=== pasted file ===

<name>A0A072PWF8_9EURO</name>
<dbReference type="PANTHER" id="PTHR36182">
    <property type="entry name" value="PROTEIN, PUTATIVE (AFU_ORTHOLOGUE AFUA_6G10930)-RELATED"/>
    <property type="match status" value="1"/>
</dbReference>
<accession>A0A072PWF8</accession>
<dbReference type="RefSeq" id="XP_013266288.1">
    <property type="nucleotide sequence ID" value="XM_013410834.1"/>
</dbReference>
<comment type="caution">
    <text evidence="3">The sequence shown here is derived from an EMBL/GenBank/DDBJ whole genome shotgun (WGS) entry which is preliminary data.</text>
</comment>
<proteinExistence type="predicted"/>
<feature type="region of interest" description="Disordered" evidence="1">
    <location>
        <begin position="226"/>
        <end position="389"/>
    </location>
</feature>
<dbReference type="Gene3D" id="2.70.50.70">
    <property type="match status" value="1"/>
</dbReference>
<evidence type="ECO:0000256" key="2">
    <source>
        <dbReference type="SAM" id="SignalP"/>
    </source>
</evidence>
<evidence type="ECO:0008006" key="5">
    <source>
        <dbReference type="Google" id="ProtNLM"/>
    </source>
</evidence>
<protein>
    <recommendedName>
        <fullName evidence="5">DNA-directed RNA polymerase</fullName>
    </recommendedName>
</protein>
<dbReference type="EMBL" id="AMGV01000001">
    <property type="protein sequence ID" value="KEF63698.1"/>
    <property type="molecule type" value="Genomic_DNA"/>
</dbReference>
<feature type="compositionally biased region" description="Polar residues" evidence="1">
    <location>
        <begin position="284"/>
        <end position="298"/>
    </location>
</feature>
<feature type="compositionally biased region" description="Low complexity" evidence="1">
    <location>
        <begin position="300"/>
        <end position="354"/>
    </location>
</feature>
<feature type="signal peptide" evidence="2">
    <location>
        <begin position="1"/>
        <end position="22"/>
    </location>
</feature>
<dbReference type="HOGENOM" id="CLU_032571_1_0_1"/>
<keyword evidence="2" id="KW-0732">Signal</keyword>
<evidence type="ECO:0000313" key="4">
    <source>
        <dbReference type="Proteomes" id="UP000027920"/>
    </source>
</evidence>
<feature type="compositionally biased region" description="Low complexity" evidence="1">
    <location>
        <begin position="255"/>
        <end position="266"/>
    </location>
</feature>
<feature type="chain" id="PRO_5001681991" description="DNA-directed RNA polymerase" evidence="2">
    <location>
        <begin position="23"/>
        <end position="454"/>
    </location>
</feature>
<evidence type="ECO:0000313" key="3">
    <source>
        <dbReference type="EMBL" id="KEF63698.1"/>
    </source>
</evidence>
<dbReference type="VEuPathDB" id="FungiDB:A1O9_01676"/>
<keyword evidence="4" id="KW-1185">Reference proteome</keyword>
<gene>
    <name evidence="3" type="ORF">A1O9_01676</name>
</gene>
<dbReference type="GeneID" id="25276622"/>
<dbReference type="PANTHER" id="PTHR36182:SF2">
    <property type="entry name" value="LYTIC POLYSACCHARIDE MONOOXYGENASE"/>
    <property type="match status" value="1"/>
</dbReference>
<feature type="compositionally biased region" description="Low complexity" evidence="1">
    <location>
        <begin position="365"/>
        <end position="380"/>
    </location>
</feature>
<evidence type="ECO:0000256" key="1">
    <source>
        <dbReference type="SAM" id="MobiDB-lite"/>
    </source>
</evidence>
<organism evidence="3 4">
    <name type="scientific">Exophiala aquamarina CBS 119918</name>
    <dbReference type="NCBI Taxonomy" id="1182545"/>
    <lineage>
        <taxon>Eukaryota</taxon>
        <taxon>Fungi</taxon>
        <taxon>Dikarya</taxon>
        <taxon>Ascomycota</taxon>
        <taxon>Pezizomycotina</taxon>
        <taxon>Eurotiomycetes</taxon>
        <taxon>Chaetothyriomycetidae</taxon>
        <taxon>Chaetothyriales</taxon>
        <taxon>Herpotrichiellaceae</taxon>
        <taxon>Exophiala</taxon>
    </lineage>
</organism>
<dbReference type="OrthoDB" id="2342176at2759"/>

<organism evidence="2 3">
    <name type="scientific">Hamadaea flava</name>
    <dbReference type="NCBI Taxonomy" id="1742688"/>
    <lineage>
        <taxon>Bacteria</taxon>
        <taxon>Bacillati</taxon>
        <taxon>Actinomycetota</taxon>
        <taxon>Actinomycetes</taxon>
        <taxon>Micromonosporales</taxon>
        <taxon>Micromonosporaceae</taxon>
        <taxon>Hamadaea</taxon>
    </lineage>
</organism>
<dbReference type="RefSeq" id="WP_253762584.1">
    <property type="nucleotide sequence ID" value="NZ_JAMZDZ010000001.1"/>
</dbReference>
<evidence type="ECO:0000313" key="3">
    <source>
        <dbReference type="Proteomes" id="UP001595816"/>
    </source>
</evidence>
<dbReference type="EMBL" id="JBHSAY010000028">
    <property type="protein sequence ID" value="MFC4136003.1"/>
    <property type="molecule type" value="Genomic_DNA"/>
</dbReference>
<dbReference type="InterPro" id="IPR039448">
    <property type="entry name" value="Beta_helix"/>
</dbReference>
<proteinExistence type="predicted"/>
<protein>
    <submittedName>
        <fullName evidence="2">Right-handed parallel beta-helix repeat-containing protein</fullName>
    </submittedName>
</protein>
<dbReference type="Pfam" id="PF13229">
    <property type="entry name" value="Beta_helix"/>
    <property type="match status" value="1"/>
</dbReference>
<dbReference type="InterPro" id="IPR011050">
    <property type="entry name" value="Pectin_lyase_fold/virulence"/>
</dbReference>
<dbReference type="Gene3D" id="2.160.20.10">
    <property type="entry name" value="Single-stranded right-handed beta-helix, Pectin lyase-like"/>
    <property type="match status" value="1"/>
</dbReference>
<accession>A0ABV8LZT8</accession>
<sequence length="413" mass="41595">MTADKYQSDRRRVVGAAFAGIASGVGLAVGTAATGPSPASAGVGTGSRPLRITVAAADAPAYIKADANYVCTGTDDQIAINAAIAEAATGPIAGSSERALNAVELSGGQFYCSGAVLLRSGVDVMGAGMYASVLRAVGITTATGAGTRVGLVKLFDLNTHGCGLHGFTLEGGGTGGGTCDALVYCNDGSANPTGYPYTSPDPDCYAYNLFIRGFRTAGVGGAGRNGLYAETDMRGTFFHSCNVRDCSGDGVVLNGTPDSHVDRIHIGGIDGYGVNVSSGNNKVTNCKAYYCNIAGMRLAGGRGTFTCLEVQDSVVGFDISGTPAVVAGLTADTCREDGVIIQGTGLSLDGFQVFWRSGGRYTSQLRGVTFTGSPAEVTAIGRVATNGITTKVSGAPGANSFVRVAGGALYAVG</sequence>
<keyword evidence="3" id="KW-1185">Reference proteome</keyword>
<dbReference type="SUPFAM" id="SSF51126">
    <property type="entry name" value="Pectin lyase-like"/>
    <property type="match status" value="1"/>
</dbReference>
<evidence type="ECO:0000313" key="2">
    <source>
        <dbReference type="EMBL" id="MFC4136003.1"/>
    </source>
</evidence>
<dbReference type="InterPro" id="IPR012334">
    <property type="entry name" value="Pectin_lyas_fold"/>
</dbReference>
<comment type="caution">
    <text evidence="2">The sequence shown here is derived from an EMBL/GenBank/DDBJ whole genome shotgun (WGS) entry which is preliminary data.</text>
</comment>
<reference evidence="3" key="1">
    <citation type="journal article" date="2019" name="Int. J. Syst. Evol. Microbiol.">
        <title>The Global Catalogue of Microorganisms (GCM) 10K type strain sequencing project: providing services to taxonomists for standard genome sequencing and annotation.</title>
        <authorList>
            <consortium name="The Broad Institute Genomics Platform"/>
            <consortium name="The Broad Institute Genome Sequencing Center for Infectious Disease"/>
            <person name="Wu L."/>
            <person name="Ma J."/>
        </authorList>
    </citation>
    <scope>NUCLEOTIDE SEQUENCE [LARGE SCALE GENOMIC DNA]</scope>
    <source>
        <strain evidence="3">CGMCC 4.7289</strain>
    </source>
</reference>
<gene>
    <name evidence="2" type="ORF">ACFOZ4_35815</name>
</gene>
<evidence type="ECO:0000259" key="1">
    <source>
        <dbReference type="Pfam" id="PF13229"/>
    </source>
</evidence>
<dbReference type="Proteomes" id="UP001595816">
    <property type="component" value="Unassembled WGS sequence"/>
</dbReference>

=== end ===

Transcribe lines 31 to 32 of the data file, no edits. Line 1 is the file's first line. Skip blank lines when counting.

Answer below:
    </source>
</evidence>